10 February 2009
Cambridge Assessment today submitted evidence to Sir Jim Rose for his consideration following the publication of his interim report on the Primary Curriculum Review which reveals a new take on birthdate research.
Cambridge Assessment’s extensive literature review is intended to advance the understanding of the extent and causes of the birthdate effect in the English education system. Although it focuses on understanding the birthdate effect in England, it uses international comparisons as one means of throwing light on key factors.
Firstly, that the birthdate effect persists throughout education and training. Secondly, that a strong selection effect may be in operation at all stages – that is, summer-borns are not progressing onto certain routes and into certain levels of education. This effect is not obvious from individual studies limited to specific phases of education. It explains why the summer-borns who get through to the highest level of education are doing well: it’s vital to recognise that disproportionately fewer summer-borns actually get to this level at all.
Our submission letter and literature review, 'Birthdate effects: a review of literature from 1990 onwards', can be found below.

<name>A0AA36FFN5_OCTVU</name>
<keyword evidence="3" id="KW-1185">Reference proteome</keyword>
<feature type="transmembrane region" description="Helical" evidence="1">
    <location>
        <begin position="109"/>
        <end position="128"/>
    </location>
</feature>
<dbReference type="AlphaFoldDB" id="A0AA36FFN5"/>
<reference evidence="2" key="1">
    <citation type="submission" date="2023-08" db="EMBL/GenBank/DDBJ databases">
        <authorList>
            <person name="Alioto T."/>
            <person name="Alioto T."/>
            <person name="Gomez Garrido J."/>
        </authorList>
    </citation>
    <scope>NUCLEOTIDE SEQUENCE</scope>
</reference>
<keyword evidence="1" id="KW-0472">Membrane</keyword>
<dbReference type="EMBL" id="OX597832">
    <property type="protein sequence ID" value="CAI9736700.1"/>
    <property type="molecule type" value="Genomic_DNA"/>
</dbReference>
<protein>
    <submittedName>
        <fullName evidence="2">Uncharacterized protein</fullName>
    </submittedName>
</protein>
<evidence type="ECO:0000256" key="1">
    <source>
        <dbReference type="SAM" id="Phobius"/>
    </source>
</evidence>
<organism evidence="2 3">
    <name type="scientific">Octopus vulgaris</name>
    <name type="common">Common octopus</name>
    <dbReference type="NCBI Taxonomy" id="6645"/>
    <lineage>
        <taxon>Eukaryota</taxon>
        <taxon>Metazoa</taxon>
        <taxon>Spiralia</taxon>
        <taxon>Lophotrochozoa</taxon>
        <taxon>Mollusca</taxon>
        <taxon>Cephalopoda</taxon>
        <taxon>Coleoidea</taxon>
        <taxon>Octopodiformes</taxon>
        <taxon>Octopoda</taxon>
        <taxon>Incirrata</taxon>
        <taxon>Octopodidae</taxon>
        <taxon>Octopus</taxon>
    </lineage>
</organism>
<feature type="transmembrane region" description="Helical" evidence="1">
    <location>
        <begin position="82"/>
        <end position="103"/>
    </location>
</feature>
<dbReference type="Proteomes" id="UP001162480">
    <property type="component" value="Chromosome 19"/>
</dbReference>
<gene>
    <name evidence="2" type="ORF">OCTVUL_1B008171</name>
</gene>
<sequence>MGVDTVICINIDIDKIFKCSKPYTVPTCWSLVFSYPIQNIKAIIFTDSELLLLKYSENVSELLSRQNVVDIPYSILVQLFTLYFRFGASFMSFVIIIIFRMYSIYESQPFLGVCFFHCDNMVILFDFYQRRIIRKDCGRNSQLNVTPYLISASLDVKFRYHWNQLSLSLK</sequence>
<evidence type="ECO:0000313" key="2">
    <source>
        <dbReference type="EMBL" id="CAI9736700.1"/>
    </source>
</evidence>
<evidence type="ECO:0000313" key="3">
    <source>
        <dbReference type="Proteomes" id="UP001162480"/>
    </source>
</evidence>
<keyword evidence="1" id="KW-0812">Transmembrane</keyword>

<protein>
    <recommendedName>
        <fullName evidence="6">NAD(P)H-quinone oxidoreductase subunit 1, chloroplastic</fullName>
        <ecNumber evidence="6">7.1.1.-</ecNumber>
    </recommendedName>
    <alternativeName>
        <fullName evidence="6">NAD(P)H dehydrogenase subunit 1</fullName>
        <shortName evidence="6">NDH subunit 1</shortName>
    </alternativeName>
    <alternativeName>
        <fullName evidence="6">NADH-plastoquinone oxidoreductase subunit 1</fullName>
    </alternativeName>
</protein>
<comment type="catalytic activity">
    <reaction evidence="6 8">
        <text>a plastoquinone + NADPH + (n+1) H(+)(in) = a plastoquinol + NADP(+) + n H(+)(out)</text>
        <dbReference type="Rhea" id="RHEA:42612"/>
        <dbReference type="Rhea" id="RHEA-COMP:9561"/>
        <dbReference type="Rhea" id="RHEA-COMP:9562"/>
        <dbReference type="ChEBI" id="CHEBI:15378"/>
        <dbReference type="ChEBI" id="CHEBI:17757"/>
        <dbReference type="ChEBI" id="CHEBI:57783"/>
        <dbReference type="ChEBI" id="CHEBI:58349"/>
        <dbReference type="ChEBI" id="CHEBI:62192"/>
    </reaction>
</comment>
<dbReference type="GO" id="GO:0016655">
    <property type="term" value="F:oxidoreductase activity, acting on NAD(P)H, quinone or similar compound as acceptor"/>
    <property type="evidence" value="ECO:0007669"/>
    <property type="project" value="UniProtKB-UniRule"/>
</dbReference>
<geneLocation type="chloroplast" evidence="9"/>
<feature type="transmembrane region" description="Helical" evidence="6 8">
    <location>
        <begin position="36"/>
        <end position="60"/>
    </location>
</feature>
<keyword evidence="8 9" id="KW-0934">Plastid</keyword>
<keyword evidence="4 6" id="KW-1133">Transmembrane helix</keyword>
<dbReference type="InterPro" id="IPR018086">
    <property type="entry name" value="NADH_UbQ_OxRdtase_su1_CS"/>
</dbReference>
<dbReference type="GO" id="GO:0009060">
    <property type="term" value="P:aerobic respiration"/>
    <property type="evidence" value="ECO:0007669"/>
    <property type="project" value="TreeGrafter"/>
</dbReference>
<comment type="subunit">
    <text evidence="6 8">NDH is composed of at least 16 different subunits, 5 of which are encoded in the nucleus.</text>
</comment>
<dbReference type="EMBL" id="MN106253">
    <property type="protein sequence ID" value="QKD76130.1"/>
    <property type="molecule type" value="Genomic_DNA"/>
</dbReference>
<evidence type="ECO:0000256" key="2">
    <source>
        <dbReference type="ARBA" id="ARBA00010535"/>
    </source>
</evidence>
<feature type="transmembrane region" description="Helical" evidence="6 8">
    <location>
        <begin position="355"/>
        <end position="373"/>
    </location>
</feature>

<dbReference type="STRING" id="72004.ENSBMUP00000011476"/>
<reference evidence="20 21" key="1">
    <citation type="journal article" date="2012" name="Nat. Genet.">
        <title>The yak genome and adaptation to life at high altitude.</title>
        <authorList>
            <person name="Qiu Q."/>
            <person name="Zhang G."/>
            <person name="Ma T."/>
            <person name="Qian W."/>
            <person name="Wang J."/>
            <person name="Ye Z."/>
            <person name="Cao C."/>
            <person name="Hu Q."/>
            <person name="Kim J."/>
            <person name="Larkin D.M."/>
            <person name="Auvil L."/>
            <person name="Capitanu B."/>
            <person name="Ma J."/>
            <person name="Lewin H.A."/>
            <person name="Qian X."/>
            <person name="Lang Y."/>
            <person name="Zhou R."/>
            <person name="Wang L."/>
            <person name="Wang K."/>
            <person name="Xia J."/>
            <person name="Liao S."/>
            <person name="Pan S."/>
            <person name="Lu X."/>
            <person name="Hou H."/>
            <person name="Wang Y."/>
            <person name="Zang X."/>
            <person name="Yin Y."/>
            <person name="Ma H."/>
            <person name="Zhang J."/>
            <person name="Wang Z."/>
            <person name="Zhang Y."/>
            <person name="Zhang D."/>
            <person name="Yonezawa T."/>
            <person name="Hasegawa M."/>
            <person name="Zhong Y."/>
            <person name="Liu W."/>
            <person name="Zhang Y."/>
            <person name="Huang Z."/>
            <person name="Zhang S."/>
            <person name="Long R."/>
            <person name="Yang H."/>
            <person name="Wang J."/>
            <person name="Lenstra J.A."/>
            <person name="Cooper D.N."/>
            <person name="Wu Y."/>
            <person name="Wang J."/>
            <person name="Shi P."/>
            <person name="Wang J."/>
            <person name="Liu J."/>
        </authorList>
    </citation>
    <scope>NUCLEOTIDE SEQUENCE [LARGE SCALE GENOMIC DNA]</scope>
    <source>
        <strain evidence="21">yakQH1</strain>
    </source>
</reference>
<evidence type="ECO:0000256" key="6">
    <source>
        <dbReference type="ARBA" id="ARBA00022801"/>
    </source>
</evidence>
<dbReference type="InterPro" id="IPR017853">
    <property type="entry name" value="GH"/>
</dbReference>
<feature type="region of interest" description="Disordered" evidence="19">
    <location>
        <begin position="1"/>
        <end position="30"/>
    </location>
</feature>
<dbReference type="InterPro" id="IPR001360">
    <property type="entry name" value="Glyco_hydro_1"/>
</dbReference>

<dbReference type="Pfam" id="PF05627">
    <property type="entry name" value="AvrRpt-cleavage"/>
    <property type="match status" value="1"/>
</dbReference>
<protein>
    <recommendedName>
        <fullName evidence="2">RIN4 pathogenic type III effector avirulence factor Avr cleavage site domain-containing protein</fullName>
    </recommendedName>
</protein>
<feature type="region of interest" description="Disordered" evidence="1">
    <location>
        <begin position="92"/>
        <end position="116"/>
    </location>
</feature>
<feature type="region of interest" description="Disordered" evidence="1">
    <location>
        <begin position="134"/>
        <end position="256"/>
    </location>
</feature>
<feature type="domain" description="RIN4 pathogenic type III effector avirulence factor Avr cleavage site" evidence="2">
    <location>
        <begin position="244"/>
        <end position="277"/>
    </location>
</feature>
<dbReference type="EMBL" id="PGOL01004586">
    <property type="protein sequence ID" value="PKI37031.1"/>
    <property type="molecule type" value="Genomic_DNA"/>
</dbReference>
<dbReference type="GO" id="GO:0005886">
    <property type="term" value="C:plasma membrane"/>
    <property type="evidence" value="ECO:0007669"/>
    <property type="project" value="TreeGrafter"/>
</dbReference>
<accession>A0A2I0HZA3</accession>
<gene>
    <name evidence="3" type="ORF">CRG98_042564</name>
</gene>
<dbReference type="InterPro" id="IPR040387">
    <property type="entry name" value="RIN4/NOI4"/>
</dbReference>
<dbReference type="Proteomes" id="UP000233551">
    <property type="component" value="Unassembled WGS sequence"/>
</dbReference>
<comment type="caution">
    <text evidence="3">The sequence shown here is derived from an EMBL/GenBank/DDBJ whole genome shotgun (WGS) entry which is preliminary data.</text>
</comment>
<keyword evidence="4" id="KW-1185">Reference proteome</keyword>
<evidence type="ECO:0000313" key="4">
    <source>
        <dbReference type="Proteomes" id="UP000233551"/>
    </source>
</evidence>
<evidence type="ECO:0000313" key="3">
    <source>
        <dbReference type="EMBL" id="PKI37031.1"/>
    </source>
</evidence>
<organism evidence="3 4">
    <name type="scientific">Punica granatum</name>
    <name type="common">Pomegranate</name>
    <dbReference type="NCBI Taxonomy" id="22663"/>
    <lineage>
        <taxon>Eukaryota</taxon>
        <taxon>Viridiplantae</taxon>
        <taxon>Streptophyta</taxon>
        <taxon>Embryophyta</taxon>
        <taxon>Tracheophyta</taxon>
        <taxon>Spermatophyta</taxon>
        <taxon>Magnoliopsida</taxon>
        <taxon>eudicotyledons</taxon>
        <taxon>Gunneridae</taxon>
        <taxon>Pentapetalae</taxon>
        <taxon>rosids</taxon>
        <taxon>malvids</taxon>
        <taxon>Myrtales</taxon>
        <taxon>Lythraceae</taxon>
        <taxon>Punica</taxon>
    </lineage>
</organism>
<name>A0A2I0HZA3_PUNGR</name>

Tim Oates, Group Director of Assessment Research and Development at Cambridge Assessment, said: "Although we believe that the existing research is illuminating in respect of the extent of the birthdate effect and of its causes, we do not advance recommendations in respect of remedies. We believe that work on remedies is not yet sufficiently advanced; substantial, urgent work is required on the means of devising adequate approaches. From this review, and from the work of comprehensive reviews of the quality of primary and early years education, it is likely that adequate remedy will lie in not only development of a strategy regarding when formal schooling should start, but also – at least – in respect of: specific balance in respect of curriculum elements devoted to cognitive, emotional and social development; the training requirements of teaching and support staff; curriculum frameworks; inspection foci; pupil grouping strategy; management of differentiation; and the articulation between early years units and compulsory schooling.
"In respect of the birthdate effect the weight of evidence suggests that it is indeed a serious issue. We hope that this review is a key contribution to understanding. However, possible remedies need equally expansive examination – leaping into inadequately-researched responses could exacerbate rather than remedy this problem within our system."